3 – If one of you chooses to terminate this living arrangement (because of remarriage, a move out of area, or simply a desire for more privacy), will the other be responsible for the entire rent or mortgage? Whose name will the lease be in? What if you decide to remarry but don’t want to move? What if the house was in your name even before the co-operative living arrangement was established?
4 – How will expenses be covered? If you have unequal numbers of children, does the one with more kids chip in more toward the cost of groceries? Rent? Electricity? Water? Other expenses? And what will you do if, one month, one of you is short of funds and cannot come up with her half of the expenses?
5 – Do your kids and her kids get along? They needn’t develop into best friends, but they’d better not be constant antagonists either. If one of her kids (or yours!) is a bully, a whiner, or even a petty thief, the other kids (and perhaps the adults too!) will find it hard to get along with her or him.
6 – Do your potential housemates ideas about discipline mesh well with yours? From the small but annoying matters such as whether you both consider it an infraction to bounce on the sofa, to eat snacks in the bedroom, or to play for an hour after coming home from school before doing homework, to the larger and more serious ones, will she object if you discipline her kids for something you don’t allow but, you later discover, she does? Will your kids object if the other parent’s kids (of the same age) are permitted to stay up an hour later than your kids are? If your housemate, catching your miscreant son in a serious no-no, gives him a swat on the rear, will you see red and call it child abuse?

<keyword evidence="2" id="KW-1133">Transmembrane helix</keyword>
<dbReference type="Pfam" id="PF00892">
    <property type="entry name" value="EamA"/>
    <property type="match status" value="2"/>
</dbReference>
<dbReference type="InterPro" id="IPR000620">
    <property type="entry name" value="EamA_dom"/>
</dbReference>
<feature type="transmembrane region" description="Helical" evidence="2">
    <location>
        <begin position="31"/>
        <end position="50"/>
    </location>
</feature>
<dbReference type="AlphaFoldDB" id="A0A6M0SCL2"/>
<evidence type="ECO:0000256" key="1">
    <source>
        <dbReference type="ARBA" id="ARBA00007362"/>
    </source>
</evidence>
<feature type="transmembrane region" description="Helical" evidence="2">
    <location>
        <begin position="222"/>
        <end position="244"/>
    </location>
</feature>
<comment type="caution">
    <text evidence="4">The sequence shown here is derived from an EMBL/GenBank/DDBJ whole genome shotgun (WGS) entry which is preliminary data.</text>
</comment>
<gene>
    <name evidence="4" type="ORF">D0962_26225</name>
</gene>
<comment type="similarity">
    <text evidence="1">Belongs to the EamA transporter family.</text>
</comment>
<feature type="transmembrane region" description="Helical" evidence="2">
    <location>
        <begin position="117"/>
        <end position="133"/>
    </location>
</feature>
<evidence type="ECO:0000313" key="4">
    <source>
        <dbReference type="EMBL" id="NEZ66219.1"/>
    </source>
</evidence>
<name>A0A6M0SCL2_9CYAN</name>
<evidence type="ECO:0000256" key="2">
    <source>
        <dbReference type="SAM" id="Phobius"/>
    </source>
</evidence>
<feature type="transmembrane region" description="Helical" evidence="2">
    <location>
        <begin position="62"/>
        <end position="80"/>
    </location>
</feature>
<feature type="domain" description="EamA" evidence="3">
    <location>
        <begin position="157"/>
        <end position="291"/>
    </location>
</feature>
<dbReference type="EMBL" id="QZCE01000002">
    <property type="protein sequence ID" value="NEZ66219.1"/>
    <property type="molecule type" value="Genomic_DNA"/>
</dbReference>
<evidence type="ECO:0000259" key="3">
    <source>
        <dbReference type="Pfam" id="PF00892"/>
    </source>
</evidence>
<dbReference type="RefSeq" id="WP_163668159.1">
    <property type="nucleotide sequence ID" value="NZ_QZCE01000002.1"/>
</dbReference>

7 – How will you handle the expenses, and the task of cooking, if you want to have a couple of friends or relatives over for dinner and it’s your housemates night to cook?
8 – Do you have compatible schedules? If you get up and bustle around at 5:30 AM while your housemate doesn’t need to get up till 7:30, will the sounds you create wake her up and create tension and friction? Similarly if she’s up till 1 in the morning and you’re abed at 11, will she keep you awake?
9 – How will you handle sleepover guests that either the kids or the two of you might have? (I’m not talking about boyfriends, now, but rather friends or relatives from out of town.) Will you agree in advance not to let anyone sleep over? Decide on a case by case basis? Allow the kids to have guests in bedrolls in the kids’ rooms but disallow adult guests?
10 – How will you handle it if you both want to go out the same night, and neither wants to stay home and watch all the kids? And what if one of you simply goes out more often, so that the other finds herself watching all the kids for an unequal and, she thinks, unfair number of times?
As labyrinthian and tedious as these questions may seem, it’s easier to work it all out in advance than to move in together and then find the arrangement isn’t working. Then one of you needs to look for other quarters and move all over again, and the other one, with a lease on a larger house than she needs for herself, is stuck with a whopping rent that she has to pay single-handedly…or at least till she finds a new housemate.
Still, for all the possible pitfalls, sharing a house with another single parent (or several) and her (or his) kids may be just the solution to the burdens you’re now facing. Is it for you? Only you can decide.
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Cynthia MacGregor is the author of over 100 books, many of them for parents or kids, many of which help with difficult situations. These include The Divorce Helpbook for Teens, The Divorce Helpbook for Kids, After Your Divorce, and Jigsaw Puzzle Family, all in print, and such e-books as Solo Parenting and “Step” This Way. Learn more about them at Cynthia’s website, www.cynthiamacgregor.com.
Cynthia is available for copywriting, ghostwriting, and editing. Email her at Cynthia@cynthiamacgregor.com.